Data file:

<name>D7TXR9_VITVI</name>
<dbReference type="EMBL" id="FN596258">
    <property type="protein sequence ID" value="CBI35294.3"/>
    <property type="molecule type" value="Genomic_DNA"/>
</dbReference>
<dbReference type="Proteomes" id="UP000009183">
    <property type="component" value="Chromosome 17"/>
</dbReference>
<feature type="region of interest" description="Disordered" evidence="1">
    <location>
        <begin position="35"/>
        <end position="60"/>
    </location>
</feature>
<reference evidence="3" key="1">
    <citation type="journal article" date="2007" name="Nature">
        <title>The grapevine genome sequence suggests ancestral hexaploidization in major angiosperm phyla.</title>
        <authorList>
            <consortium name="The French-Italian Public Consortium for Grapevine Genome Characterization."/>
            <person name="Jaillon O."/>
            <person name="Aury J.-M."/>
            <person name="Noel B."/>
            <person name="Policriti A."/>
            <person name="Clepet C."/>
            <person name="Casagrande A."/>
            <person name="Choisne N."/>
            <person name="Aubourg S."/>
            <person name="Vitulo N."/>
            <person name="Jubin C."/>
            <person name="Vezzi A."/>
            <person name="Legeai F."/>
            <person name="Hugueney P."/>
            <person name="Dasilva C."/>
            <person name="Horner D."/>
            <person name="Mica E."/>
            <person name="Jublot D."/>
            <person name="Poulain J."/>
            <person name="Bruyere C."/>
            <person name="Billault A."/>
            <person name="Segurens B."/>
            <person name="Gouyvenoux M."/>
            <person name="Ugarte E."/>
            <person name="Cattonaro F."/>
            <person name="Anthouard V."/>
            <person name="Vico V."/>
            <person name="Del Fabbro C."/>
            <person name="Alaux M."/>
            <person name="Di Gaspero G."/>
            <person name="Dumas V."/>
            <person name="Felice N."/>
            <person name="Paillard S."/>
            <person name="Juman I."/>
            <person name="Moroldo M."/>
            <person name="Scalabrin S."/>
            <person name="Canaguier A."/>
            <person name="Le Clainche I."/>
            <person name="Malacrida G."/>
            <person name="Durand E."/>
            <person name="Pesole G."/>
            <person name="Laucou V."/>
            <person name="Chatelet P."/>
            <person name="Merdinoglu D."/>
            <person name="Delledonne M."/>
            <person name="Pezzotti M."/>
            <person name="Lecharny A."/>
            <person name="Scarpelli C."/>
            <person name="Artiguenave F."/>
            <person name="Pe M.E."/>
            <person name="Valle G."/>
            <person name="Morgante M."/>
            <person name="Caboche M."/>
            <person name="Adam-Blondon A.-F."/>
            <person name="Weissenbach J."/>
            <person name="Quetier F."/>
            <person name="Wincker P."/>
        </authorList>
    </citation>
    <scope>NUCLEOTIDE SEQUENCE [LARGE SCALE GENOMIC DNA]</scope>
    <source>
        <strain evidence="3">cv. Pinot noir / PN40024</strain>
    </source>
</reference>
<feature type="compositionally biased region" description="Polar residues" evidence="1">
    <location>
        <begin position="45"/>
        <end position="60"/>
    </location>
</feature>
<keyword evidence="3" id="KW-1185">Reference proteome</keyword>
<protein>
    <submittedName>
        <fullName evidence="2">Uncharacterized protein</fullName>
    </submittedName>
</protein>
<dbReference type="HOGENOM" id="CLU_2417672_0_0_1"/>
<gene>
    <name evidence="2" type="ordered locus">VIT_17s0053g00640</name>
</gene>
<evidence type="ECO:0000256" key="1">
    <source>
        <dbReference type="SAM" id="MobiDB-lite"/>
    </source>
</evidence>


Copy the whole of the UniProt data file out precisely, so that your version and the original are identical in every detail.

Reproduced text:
<name>D7TXR9_VITVI</name>
<dbReference type="EMBL" id="FN596258">
    <property type="protein sequence ID" value="CBI35294.3"/>
    <property type="molecule type" value="Genomic_DNA"/>
</dbReference>
<dbReference type="Proteomes" id="UP000009183">
    <property type="component" value="Chromosome 17"/>
</dbReference>
<feature type="region of interest" description="Disordered" evidence="1">
    <location>
        <begin position="35"/>
        <end position="60"/>
    </location>
</feature>
<reference evidence="3" key="1">
    <citation type="journal article" date="2007" name="Nature">
        <title>The grapevine genome sequence suggests ancestral hexaploidization in major angiosperm phyla.</title>
        <authorList>
            <consortium name="The French-Italian Public Consortium for Grapevine Genome Characterization."/>
            <person name="Jaillon O."/>
            <person name="Aury J.-M."/>
            <person name="Noel B."/>
            <person name="Policriti A."/>
            <person name="Clepet C."/>
            <person name="Casagrande A."/>
            <person name="Choisne N."/>
            <person name="Aubourg S."/>
            <person name="Vitulo N."/>
            <person name="Jubin C."/>
            <person name="Vezzi A."/>
            <person name="Legeai F."/>
            <person name="Hugueney P."/>
            <person name="Dasilva C."/>
            <person name="Horner D."/>
            <person name="Mica E."/>
            <person name="Jublot D."/>
            <person name="Poulain J."/>
            <person name="Bruyere C."/>
            <person name="Billault A."/>
            <person name="Segurens B."/>
            <person name="Gouyvenoux M."/>
            <person name="Ugarte E."/>
            <person name="Cattonaro F."/>
            <person name="Anthouard V."/>
            <person name="Vico V."/>
            <person name="Del Fabbro C."/>
            <person name="Alaux M."/>
            <person name="Di Gaspero G."/>
            <person name="Dumas V."/>
            <person name="Felice N."/>
            <person name="Paillard S."/>
            <person name="Juman I."/>
            <person name="Moroldo M."/>
            <person name="Scalabrin S."/>
            <person name="Canaguier A."/>
            <person name="Le Clainche I."/>
            <person name="Malacrida G."/>
            <person name="Durand E."/>
            <person name="Pesole G."/>
            <person name="Laucou V."/>
            <person name="Chatelet P."/>
            <person name="Merdinoglu D."/>
            <person name="Delledonne M."/>
            <person name="Pezzotti M."/>
            <person name="Lecharny A."/>
            <person name="Scarpelli C."/>
            <person name="Artiguenave F."/>
            <person name="Pe M.E."/>
            <person name="Valle G."/>
            <person name="Morgante M."/>
            <person name="Caboche M."/>
            <person name="Adam-Blondon A.-F."/>
            <person name="Weissenbach J."/>
            <person name="Quetier F."/>
            <person name="Wincker P."/>
        </authorList>
    </citation>
    <scope>NUCLEOTIDE SEQUENCE [LARGE SCALE GENOMIC DNA]</scope>
    <source>
        <strain evidence="3">cv. Pinot noir / PN40024</strain>
    </source>
</reference>
<feature type="compositionally biased region" description="Polar residues" evidence="1">
    <location>
        <begin position="45"/>
        <end position="60"/>
    </location>
</feature>
<keyword evidence="3" id="KW-1185">Reference proteome</keyword>
<protein>
    <submittedName>
        <fullName evidence="2">Uncharacterized protein</fullName>
    </submittedName>
</protein>
<dbReference type="HOGENOM" id="CLU_2417672_0_0_1"/>
<gene>
    <name evidence="2" type="ordered locus">VIT_17s0053g00640</name>
</gene>
<evidence type="ECO:0000256" key="1">
    <source>
        <dbReference type="SAM" id="MobiDB-lite"/>
    </source>
</evidence>